As adults, we often disagreed with Dad’s methods and moods but if we needed help with a move, a repair or a remodel, he was on the task.

It’s hard to believe he’s been gone almost fourteen years! If a frost comes late, or I see a coyote, or I count six deer on my way to town, Dad is still the one I want to share that with.

Happy Father’s Day!

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12 responses »

    • Oh, me too! Yes, we were talking – Bob, Aunt Katie and I – over dinner, and we all agreed he is still so much a part of our daily thoughts and actions, that it seems like it can’t have been that many years ago. I remember the “Window Shades” so well!

  1. Loved reading all about your dad. Beaver Island certainly turned those boys into hard working men alright. I laughed at collecting the corn husks. My dad would load up his four kids and bring us to a farmer’s apple orchard after the workers were done picking and we would gather all the missed apples for winter. Riding home after a cold morning on top all all those apples is what I remember. See you very soon and thanks for the warm memories.

    • Oh, Caroline, thank you for reading! Yes, those boys were workers! I love the apple orchard story! I wonder how many other parallels come from the fact that our fathers were cousins?! See you soon!

  2. You got me with your final paragraph. It’s weird how people who are long gone still jump to the forefronts of our minds in certain circumstances. Not that we ever forget them completely, but sometimes we forget they aren’t around any more.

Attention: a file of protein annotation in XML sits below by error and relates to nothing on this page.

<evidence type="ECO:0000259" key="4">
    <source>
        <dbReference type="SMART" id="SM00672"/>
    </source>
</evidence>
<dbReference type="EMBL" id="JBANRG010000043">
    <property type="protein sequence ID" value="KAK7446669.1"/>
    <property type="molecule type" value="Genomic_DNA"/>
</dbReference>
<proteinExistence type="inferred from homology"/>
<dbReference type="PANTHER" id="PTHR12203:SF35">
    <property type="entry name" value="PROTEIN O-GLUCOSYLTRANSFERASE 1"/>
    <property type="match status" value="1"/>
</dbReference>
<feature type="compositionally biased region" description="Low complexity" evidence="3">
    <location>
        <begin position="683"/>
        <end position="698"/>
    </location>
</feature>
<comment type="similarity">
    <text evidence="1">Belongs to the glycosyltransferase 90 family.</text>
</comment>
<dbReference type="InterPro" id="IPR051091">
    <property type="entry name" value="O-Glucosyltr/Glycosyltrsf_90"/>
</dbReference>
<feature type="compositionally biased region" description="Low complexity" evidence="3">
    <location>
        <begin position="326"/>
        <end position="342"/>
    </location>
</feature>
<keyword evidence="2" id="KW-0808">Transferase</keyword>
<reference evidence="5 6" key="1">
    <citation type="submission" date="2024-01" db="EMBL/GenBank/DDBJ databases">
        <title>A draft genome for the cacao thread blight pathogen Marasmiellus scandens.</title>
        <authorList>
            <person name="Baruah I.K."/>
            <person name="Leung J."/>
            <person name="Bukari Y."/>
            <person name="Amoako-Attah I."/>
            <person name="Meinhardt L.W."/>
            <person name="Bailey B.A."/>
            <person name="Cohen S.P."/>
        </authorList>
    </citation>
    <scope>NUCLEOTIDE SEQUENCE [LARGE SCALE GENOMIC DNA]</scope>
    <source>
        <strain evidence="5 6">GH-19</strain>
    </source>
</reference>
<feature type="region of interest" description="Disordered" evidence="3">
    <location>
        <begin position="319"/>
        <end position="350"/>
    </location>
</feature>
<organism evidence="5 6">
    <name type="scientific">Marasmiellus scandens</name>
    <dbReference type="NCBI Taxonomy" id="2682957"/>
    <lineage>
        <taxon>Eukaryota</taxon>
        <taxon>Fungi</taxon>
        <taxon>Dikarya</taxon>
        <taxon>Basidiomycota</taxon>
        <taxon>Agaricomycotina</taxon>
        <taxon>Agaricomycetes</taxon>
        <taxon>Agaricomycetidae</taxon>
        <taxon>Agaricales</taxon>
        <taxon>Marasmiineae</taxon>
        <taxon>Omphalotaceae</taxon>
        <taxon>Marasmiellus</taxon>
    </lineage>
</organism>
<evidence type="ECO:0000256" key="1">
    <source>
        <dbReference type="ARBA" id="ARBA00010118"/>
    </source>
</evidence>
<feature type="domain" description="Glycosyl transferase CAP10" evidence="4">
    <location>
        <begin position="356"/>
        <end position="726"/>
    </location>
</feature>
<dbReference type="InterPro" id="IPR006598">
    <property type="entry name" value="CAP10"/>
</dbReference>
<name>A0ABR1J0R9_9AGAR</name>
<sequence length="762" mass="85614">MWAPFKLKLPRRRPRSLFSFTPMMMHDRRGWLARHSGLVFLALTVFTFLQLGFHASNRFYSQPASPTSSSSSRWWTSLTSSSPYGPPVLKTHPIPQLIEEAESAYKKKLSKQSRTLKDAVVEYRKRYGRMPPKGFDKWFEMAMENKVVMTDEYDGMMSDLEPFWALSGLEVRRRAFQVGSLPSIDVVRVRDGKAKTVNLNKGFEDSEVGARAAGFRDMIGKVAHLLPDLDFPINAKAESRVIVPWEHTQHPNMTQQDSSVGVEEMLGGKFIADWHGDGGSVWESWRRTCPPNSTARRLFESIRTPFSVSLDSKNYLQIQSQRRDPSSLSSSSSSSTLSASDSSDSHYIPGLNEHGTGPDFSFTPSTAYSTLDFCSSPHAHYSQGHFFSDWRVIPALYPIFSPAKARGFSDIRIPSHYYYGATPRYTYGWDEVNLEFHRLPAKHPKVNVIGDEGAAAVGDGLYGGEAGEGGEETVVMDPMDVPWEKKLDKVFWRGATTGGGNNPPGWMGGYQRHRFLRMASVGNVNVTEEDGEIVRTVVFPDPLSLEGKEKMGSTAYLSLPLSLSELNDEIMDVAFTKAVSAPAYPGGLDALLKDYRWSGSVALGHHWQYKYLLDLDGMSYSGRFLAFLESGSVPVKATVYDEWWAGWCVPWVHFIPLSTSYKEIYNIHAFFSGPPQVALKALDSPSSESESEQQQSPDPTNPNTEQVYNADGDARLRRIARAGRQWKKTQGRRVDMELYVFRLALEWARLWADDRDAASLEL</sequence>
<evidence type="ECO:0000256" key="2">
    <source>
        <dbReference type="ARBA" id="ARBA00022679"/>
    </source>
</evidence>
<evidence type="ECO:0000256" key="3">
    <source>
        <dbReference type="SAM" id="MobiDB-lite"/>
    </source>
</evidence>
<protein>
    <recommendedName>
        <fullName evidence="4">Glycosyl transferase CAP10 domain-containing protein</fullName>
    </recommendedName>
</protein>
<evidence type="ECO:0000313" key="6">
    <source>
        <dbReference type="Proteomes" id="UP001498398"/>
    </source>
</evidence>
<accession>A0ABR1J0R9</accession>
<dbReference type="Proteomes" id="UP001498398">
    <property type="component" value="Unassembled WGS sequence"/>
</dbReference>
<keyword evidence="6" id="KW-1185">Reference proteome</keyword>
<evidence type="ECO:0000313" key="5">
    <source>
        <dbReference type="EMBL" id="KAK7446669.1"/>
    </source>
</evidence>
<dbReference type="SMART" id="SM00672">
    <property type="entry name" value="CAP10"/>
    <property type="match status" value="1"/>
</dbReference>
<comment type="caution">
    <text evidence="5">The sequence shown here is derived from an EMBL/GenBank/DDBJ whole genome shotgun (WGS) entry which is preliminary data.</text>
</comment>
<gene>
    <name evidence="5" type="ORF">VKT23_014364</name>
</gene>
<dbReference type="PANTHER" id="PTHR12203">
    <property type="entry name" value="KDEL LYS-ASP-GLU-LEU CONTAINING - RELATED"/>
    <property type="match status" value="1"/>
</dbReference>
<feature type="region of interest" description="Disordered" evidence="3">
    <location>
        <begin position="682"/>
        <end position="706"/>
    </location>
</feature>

Your dad sounds like he was a hard worker from good stock. Unfortunately I was reminded of a saying my dad taught me ~ “A farting horse will never tire, a farting man is the man to hire.”

    Oh, why am I telling you all of this?! Sorry.

    • Oh, Sara, that makes me laugh! I hadn’t heard that saying before, but I guess it addresses the course country stock that were raised as workers. My Dad was in that category.
      I think because I lived away from my parents, and only saw them a few times a year, it sometimes still takes me be surprise that they are gone. Dad loved getting letters, so I was always alert to things he’d be interested in hearing about. After all these years, I still am!

  3. This is a real treasure, Cindy. All I knew of your dad was what I could see in church on Sundays. I always imagined him as a kind, quiet man. I loved reading about him. Nothing you say is a surprise to me. There are a lot of things I’d rather lose than the memories I have of my parents. So glad that you have such good ones, too.

    • You’re right, Kate, the memories are so precious. I feel sometimes that I never appreciate enough the moments and the people that have touched my life…until they’re gone. Lately, I run though lines from “Our Town” in my mind as it seems so pertinent in my life. But, to hold the memories dear, and to treasure everyone I have here is the best I can do. Geez, I’m sappy this evening! Thanks for reading, Kate!